Organic growth is focused on the big picture, on sustainable plant growth that benefits the whole ecosystem. In the Foundations of Fertilizer, we covered how organic fertilizers are more environmentally friendly and better for your grow than synthetic fertilizers. In this post, we’ll be talking about how you can avoid synthetic pesticides and pesky pests through the integrated practice of companion planting.
Pesticides of the Past
For centuries, pests and disease have destroyed crops, threatening food supply and the livelihoods of farmers around the world. The first known use of pesticides was by the Sumerians, over 4500 years ago, who used sulphur compounds to deter insects from their fields. These naturally derived pesticides were common until the 1940s when synthetic pesticides made their first appearance.
Chemical pesticides helped to drive the late 20th century agricultural revolution, a time period where agricultural production skyrocketed to match the rapidly growing global population. Crop-duster planes, built to spray pesticides and fungicides onto acres of farmland, became the norm. It was not until years later that these chemicals were found to have some very serious side-effects.
The shift in public opinion on pesticides was highly influenced by Rachel Carson’s book Silent Spring which, published in 1962, heralded the significant environmental and health impacts of the ubiquitous pesticide DDT. The beginnings of the environmentalist movement is often attributed to her book, with the shocking revelation that DDT had driven bird populations to near extinction. DDT was banned in the United States in 1972.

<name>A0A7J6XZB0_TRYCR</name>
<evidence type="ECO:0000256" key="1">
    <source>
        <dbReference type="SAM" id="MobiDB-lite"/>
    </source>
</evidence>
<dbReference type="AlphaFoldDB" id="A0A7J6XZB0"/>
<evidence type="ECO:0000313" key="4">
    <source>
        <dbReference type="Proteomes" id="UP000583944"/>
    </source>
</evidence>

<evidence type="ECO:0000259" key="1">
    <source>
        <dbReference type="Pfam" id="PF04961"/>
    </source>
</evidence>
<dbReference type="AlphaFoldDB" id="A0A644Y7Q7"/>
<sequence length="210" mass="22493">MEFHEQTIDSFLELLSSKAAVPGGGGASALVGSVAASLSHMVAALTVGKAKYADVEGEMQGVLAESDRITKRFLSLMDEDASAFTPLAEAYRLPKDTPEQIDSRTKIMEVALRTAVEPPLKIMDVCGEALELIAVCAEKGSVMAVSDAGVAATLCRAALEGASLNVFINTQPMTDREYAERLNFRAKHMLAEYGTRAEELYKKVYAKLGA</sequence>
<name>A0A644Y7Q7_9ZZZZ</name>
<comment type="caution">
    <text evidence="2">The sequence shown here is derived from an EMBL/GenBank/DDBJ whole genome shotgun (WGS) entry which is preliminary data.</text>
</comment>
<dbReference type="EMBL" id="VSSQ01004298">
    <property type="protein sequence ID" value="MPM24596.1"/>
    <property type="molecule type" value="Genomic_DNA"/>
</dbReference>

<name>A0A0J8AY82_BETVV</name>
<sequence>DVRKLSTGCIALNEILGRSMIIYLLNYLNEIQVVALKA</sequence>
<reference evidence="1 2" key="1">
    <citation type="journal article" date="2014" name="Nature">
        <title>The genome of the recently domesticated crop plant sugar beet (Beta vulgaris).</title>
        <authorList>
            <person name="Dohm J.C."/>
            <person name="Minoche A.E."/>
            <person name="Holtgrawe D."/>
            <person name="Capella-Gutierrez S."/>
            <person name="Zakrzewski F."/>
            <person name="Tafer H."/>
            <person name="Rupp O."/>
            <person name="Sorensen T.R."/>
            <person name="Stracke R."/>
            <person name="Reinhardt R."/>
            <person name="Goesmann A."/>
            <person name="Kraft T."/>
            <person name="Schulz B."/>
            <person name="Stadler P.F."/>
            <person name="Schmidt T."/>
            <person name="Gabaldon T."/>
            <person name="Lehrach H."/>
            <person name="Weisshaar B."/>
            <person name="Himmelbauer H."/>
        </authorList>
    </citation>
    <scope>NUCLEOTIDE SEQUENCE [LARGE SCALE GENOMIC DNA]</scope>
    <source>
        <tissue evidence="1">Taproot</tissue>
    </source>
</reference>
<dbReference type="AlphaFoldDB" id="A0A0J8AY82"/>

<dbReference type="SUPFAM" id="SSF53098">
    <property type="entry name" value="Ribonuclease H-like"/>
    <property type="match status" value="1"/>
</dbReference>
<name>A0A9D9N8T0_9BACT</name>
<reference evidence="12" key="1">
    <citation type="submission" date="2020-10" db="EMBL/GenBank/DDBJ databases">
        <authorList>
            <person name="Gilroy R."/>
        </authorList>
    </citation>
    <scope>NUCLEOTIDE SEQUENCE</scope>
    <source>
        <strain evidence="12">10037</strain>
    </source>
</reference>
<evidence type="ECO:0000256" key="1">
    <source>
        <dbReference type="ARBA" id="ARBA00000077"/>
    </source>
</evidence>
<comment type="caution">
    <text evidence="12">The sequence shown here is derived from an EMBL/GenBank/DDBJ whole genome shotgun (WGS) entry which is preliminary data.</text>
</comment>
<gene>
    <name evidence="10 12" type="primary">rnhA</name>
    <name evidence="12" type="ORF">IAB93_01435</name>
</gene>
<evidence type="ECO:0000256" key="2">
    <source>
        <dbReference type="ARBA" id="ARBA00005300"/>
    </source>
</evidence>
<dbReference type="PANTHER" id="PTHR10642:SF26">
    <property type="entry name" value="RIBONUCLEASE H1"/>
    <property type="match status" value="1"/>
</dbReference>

In the 1987 Montreal Protocol, another popular synthetic pesticide, methyl bromide, was brought into questioning. With its ozone depleting nature, it was discovered to be contributing to global warming. Efforts began to phase it out.
Synthetic pesticides and herbicides, such as the infamous Monsanto product Roundup, are still highly controversial today. Lawsuits alleging that these chemicals cause cancer continue to surface, with many countries going as far as banning the products entirely. These bans are backed by growing evidence that these toxic compounds can be passed on to children, contaminate waterways, and act as disease causing agents with sufficient exposure.